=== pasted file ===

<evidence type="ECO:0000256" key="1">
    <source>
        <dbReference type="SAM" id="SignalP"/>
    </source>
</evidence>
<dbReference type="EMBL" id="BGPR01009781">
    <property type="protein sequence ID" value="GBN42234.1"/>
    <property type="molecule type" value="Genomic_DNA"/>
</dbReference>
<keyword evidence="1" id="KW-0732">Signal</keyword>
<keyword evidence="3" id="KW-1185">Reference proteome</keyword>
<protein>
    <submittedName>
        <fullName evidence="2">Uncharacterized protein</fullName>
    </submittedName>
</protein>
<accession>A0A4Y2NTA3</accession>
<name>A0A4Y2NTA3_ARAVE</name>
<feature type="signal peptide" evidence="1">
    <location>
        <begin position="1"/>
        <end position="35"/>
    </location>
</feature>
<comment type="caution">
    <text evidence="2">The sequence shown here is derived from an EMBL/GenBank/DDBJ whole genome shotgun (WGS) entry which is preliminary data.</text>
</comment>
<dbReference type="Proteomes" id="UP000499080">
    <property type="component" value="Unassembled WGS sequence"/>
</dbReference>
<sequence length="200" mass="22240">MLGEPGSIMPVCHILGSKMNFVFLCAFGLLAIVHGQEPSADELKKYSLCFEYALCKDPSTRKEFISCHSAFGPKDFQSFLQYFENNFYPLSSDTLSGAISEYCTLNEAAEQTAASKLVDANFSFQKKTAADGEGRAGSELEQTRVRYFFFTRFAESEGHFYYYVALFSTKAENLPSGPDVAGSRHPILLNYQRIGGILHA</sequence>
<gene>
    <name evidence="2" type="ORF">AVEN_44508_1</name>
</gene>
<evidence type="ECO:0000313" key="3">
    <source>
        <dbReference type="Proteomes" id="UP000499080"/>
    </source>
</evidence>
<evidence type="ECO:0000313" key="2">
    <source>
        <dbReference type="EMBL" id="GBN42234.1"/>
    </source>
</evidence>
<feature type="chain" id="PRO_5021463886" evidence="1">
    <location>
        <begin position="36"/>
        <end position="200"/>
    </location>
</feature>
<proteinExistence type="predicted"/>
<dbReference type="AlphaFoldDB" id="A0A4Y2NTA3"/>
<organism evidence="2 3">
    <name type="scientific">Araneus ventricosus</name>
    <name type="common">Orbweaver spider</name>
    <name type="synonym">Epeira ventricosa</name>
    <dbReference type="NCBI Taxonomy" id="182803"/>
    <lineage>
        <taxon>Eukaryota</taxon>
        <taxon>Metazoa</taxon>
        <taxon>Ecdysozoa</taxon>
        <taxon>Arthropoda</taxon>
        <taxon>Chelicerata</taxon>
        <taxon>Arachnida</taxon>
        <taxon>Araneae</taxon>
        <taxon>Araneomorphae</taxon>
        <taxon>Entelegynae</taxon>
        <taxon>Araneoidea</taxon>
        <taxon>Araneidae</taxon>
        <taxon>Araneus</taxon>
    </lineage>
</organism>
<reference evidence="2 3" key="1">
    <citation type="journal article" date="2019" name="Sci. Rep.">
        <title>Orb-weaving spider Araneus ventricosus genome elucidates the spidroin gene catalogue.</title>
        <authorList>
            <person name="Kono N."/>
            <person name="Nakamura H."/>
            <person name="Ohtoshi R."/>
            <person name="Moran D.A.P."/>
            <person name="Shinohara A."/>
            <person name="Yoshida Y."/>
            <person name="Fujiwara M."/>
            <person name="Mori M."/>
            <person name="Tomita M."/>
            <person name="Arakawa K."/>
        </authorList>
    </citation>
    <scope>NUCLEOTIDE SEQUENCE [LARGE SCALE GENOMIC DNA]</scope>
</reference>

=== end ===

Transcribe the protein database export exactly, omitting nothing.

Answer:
<evidence type="ECO:0000256" key="1">
    <source>
        <dbReference type="SAM" id="SignalP"/>
    </source>
</evidence>
<dbReference type="EMBL" id="BGPR01009781">
    <property type="protein sequence ID" value="GBN42234.1"/>
    <property type="molecule type" value="Genomic_DNA"/>
</dbReference>
<keyword evidence="1" id="KW-0732">Signal</keyword>
<keyword evidence="3" id="KW-1185">Reference proteome</keyword>
<protein>
    <submittedName>
        <fullName evidence="2">Uncharacterized protein</fullName>
    </submittedName>
</protein>
<accession>A0A4Y2NTA3</accession>
<name>A0A4Y2NTA3_ARAVE</name>
<feature type="signal peptide" evidence="1">
    <location>
        <begin position="1"/>
        <end position="35"/>
    </location>
</feature>
<comment type="caution">
    <text evidence="2">The sequence shown here is derived from an EMBL/GenBank/DDBJ whole genome shotgun (WGS) entry which is preliminary data.</text>
</comment>
<dbReference type="Proteomes" id="UP000499080">
    <property type="component" value="Unassembled WGS sequence"/>
</dbReference>
<sequence length="200" mass="22240">MLGEPGSIMPVCHILGSKMNFVFLCAFGLLAIVHGQEPSADELKKYSLCFEYALCKDPSTRKEFISCHSAFGPKDFQSFLQYFENNFYPLSSDTLSGAISEYCTLNEAAEQTAASKLVDANFSFQKKTAADGEGRAGSELEQTRVRYFFFTRFAESEGHFYYYVALFSTKAENLPSGPDVAGSRHPILLNYQRIGGILHA</sequence>
<gene>
    <name evidence="2" type="ORF">AVEN_44508_1</name>
</gene>
<evidence type="ECO:0000313" key="3">
    <source>
        <dbReference type="Proteomes" id="UP000499080"/>
    </source>
</evidence>
<evidence type="ECO:0000313" key="2">
    <source>
        <dbReference type="EMBL" id="GBN42234.1"/>
    </source>
</evidence>
<feature type="chain" id="PRO_5021463886" evidence="1">
    <location>
        <begin position="36"/>
        <end position="200"/>
    </location>
</feature>
<proteinExistence type="predicted"/>
<dbReference type="AlphaFoldDB" id="A0A4Y2NTA3"/>
<organism evidence="2 3">
    <name type="scientific">Araneus ventricosus</name>
    <name type="common">Orbweaver spider</name>
    <name type="synonym">Epeira ventricosa</name>
    <dbReference type="NCBI Taxonomy" id="182803"/>
    <lineage>
        <taxon>Eukaryota</taxon>
        <taxon>Metazoa</taxon>
        <taxon>Ecdysozoa</taxon>
        <taxon>Arthropoda</taxon>
        <taxon>Chelicerata</taxon>
        <taxon>Arachnida</taxon>
        <taxon>Araneae</taxon>
        <taxon>Araneomorphae</taxon>
        <taxon>Entelegynae</taxon>
        <taxon>Araneoidea</taxon>
        <taxon>Araneidae</taxon>
        <taxon>Araneus</taxon>
    </lineage>
</organism>
<reference evidence="2 3" key="1">
    <citation type="journal article" date="2019" name="Sci. Rep.">
        <title>Orb-weaving spider Araneus ventricosus genome elucidates the spidroin gene catalogue.</title>
        <authorList>
            <person name="Kono N."/>
            <person name="Nakamura H."/>
            <person name="Ohtoshi R."/>
            <person name="Moran D.A.P."/>
            <person name="Shinohara A."/>
            <person name="Yoshida Y."/>
            <person name="Fujiwara M."/>
            <person name="Mori M."/>
            <person name="Tomita M."/>
            <person name="Arakawa K."/>
        </authorList>
    </citation>
    <scope>NUCLEOTIDE SEQUENCE [LARGE SCALE GENOMIC DNA]</scope>
</reference>